LP is the most common mucocutaneous disease affecting the oral mucosa. OLP is a T-cell-mediated chronic inflammatory mucocutaneous disease of unknown aetiology, and OLP lesions contain few B cells or plasma cells with minimal deposits of immunoglobulin or complement. Activated CD8+ T lymphocytes are found mostly within the epithelium and adjacent to the damaged basal cell keratinocytes.,,, CD8+ T cells may also trigger keratinocyte apoptosis in OLP.
Etiopathogenesis of many diseases is discovered and managed at an early stage, still, some diseases are considered as idiopathic, hence diagnosis and treatment plan of such diseases always becomes controversial. Stress is one such predisposing factor in many diseases and also plays a major role as an aetiological factor in a few oral lesions such as OLP, aphthous ulcers, burning mouth syndrome and myofascial pain dysfunction syndrome. OLP being one of the most common oral lesions associated with stress.
LP is significantly associated with dyslipidaemia and the association of LP has also been found to be more prominent in hypothyroidism, diabetes, hypertension, socioeconomic status and obesity, including age, sex and smoking.
Hypothyroidism is believed to be a common health issue in India, as it is worldwide. Hypothyroidism is a clinical endocrine disorder commonly encountered by the primary care physician. The most common aetiology of hypothyroidism in the United States is autoimmune thyroid disease. It results either from the deficiency of thyroid hormone or as a result of primary gland failure. It may also result from thyroid hormone impaired activity at the tissue level or insufficient thyroid gland stimulation by the hypothalamus or pituitary gland.
According to the National Health and Nutrition Examination Survey, about one in 300 persons in the United States has hypothyroidism, with an approximate prevalence of 2% in adult women and 0.2% in adult men.
Deficiency of the hormone has a wide range of effects because thyroid hormone is required by all metabolically active cells. Untreated hypothyroidism can lead to hypertension, dyslipidaemia, infertility, cognitive impairment and neuromuscular dysfunction.
Hence, this study was done to assess the prevalence of OLP in patients with a history of hypothyroidism versus non-hypothyroidism.
| Materials and Methods|| |
This study was conducted between 20/5/2016 and 30/10/2017 in the Department of Oral Medicine and Radiology of Babu Banarasi Das College of Dental Sciences, Lucknow, and Department of General Medicine RML Hospital, Lucknow. The subject's rights have been protected by an appropriate Institutional Review Board of BBD College of Dental Sciences, Lucknow, Uttar Pradesh, India (IEC CODE/IRB NO: 19), and written informed consent was granted from all subjects. Ethical approval was obtained by the irc committee on 12/5/2016.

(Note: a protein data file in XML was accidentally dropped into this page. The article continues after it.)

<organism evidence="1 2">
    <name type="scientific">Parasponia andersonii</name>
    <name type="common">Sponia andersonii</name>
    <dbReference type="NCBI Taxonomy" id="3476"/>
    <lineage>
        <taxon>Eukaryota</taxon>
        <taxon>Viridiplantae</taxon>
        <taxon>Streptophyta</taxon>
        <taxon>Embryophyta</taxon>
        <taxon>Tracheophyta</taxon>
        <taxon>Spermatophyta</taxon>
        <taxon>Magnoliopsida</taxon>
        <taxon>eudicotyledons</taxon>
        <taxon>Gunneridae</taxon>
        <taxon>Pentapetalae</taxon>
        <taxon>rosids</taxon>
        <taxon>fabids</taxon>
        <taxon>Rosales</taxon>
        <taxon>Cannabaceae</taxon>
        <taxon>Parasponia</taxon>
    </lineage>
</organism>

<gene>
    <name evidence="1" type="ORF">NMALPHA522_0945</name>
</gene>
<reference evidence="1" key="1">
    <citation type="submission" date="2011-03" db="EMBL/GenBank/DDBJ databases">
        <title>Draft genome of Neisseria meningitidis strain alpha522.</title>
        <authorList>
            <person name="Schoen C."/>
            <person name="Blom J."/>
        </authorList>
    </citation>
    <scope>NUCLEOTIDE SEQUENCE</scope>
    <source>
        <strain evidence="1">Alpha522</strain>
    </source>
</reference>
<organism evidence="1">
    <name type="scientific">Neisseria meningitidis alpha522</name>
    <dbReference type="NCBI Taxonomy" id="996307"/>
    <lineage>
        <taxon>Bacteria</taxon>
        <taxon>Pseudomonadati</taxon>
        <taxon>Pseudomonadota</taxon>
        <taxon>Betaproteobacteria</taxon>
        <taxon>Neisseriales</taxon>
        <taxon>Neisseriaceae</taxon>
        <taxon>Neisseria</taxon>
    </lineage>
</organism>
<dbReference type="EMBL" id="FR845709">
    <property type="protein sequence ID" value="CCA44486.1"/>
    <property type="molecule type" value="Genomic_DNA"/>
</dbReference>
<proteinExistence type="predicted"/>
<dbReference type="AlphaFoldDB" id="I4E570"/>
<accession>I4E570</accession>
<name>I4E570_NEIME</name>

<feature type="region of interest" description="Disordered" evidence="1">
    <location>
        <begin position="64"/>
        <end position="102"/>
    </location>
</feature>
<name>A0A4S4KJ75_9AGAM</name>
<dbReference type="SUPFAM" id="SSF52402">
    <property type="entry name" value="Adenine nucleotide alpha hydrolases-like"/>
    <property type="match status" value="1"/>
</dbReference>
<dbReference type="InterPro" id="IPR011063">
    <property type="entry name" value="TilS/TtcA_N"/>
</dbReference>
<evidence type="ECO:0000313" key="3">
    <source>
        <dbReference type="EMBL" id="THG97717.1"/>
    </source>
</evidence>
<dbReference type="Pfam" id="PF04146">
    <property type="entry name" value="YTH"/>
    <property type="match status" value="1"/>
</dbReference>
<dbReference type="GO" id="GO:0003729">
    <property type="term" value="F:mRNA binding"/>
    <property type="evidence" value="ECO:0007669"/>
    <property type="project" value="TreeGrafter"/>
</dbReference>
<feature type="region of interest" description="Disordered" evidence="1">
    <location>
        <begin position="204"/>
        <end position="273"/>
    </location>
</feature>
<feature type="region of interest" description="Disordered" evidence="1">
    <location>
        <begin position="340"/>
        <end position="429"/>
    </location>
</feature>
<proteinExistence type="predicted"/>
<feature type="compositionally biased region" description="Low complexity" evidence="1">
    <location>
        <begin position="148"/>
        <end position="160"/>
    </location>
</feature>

Study design: The present study is a descriptive, case-control study to assess the association of OLP in hypothyroidism patients versus non-hypothyroidism individuals. The study population was drawn from the patients attending the outpatient Department of General Medicine and Department of Oral Medicine and Radiology. A total of 1000 subjects were equally divided into cases (500 each) and controls (500 each) out of which 500 subjects were clinically diagnosed with hypothyroidism and 500 subjects were without a history of hypothyroidism. 2.8% of the cases were diagnosed with OLP while 1.2% of controls were assessed with OLP.
The diagnosis of OLP was made based on the criteria by Shirasuna.
- OLPs are a mixture of white and red lesions that usually exhibit multiple foci.
- It has a bilaterally symmetric pattern showing a lace-like network of fine white lines known as Wickham's striae.
- It affects buccal mucosa most frequently and, in some cases, also involves tongue, gingiva and lower lip.
- The white lesion has a reticular, papule, plaque-like appearance and red lesion can appear atrophic, erosive or bullous.
To confirm the diagnosis of patients with OLP, the medical records of the patients were requested from the physician who made the initial diagnosis of hypothyroidism.